Photo a Day” or a project every day for a year. This will help you to enhance your photography skills by learning something new every day. I believe that being a photographer requires creativity and knowledge, but it is always best to have a little bit of practice too. This way you can create some unexpected and inspiring images. Success is not always about how often you win. Sometimes success can be about how much you learn and how you grow as a person.

So take the initiative and try something every day for a year. It can be a hobby or a career.”

– from Photo Daily Photography, a pedigreed resource that can be found here

Celebrate your targets.

Bird Dog Photography, a photographer based in Southern California, has achieved outstanding results by promoting a “daily challenge” for new photographers. Every morning the contest winner receives a gift card with the expenditure required to take a picture each day during the contest period. This challenge and the resulting prizes increase the new photographer’s sense of accomplishment, and have undoubtedly made a powerful impact on the new photography enthusiast. “These gifts can be used over the holidays to support local independent shops, restaurants, and event-goers.” Congratulations – you have just earned yourself a yearly thank-you!

 Photographic inspiration from different time periods.

Photography exhibitions are a great way to stay connected with the past and present. Nothing better than to witness and photograph products of the past or the current trends. Take advice from the late Steve Beck, known for his innovative vision, in his book “Photography: Illustrated History and Visionary Philosophy.” Steve Beck said “Visionary photographers aren’t inventors. They are explorers of the soul. They discover what compelling life present there is to be seen.” Inspiration and suggestions from him are always appreciated.

.Photography for social media campaign

In general, I am a huge fan of the social media strategy that is characterized by content curation and social tagging. If you create Facebook, Instagram, and/or Twitter accounts that link out to other Google Docs/Spreadsheets related to your products, services etc., then you should be able to share stuff and attract links which are guaranteed to help you make your audience engagement highly targeted and amplified. Just have a look at the following examples from Kyle and Ian Photography. In case you want to try it out for yourself, you can download our free Google Spreadsheet here: 2 Different Kinds of Social Sharing Spreadsheets You Can Use for Your Website.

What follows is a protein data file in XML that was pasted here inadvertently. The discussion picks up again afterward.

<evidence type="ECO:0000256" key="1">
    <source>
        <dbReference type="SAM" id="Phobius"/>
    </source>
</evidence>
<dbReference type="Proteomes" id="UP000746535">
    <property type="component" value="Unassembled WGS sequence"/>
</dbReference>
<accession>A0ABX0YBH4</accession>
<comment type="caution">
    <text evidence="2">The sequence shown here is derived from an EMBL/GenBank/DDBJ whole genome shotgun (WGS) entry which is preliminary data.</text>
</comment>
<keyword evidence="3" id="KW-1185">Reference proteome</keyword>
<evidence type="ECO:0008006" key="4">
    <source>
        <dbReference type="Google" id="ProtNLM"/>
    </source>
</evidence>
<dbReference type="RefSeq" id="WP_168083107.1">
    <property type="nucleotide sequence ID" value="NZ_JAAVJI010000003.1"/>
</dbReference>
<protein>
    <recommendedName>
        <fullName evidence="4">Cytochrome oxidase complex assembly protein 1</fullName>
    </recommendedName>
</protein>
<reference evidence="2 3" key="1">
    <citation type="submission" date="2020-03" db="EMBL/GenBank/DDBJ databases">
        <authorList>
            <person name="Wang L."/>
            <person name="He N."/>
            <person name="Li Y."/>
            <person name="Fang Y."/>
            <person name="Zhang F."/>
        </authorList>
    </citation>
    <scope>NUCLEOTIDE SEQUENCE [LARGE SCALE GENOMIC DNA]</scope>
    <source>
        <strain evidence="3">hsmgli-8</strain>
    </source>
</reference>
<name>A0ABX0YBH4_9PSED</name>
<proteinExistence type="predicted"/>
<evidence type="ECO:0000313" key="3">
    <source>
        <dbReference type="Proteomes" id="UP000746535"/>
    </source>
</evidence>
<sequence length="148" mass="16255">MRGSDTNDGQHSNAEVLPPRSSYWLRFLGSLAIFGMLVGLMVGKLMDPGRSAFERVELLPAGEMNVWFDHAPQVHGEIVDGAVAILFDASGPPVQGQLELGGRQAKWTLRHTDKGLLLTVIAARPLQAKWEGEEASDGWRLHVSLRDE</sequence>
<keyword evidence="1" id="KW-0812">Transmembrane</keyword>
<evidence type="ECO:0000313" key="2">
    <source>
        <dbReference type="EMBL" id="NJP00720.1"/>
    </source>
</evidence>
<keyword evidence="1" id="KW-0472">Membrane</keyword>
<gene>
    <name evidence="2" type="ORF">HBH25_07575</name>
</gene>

. Instagram introduces augmented reality.

Instagram (and yes Pinterest as well) just introduced augmented reality, and with good reason: it allows people to claim an item, take a photo inside it, upload it to a company-owned platform, and watch the friend’s image appear in front of them.

1. Think outside the box

Through these images, I want to discuss the basics of composition, one of my favourite subjects, and some interesting techniques to exploit the capabilities of your camera. I also want to show you a few composition tips that can be used not only for landscape and nature photos, but also in some portraits.

2. What are the essentials of picture composition?

You want to have one subject in your image which is clearly defined in composition and from which all the other objects in the image are reproducible. It is important that your subject stands out in three dimensions: horizontal, vertical, and diagonal. Your vertical subject should be below the horizon, your horizontal subject should be above the horizon and your diagonal subject should be to your right and to your left. There are, however, exceptions, for example, when using a portrait intentionally.

If we can create a 3D model of the area below and to the right of our subject, then all the other objects in our image will be readily apparent. The same goes for the area above and to the left of our subject. Use these 3D model points as a guide for the kind of objects or textures in your composition.

The 3D lines of our 3D subject are an addition to the 2D lines that tell us the position and size of our subject. According to this technique, all objects in a scene belong to a certain group, or group of objects, which we call the background.

In composition, the background as a group or set of objects defines what is implicit and what is explicit in the image. This geometric model does not only help us to understand how to arrange the individual objects in our scene in a particular way but also can make us better understand the implicit as well as the explicit stuff. For example, it is possible that our subject points (like in the example above) are on the horizon, which means that they implicitly belong to the background, but in the case of a vertical subject, it is also impossible to be on the horizon, therefore they belong to the foreground and they are placed at the upper right of our image.

3. What is angle of view and what does it serve for?

Sometimes, to capture a part of the scene from a certain angle that we cannot see from our current position seems a straightforward idea. This is when the use of rotation curves can make our lives easier.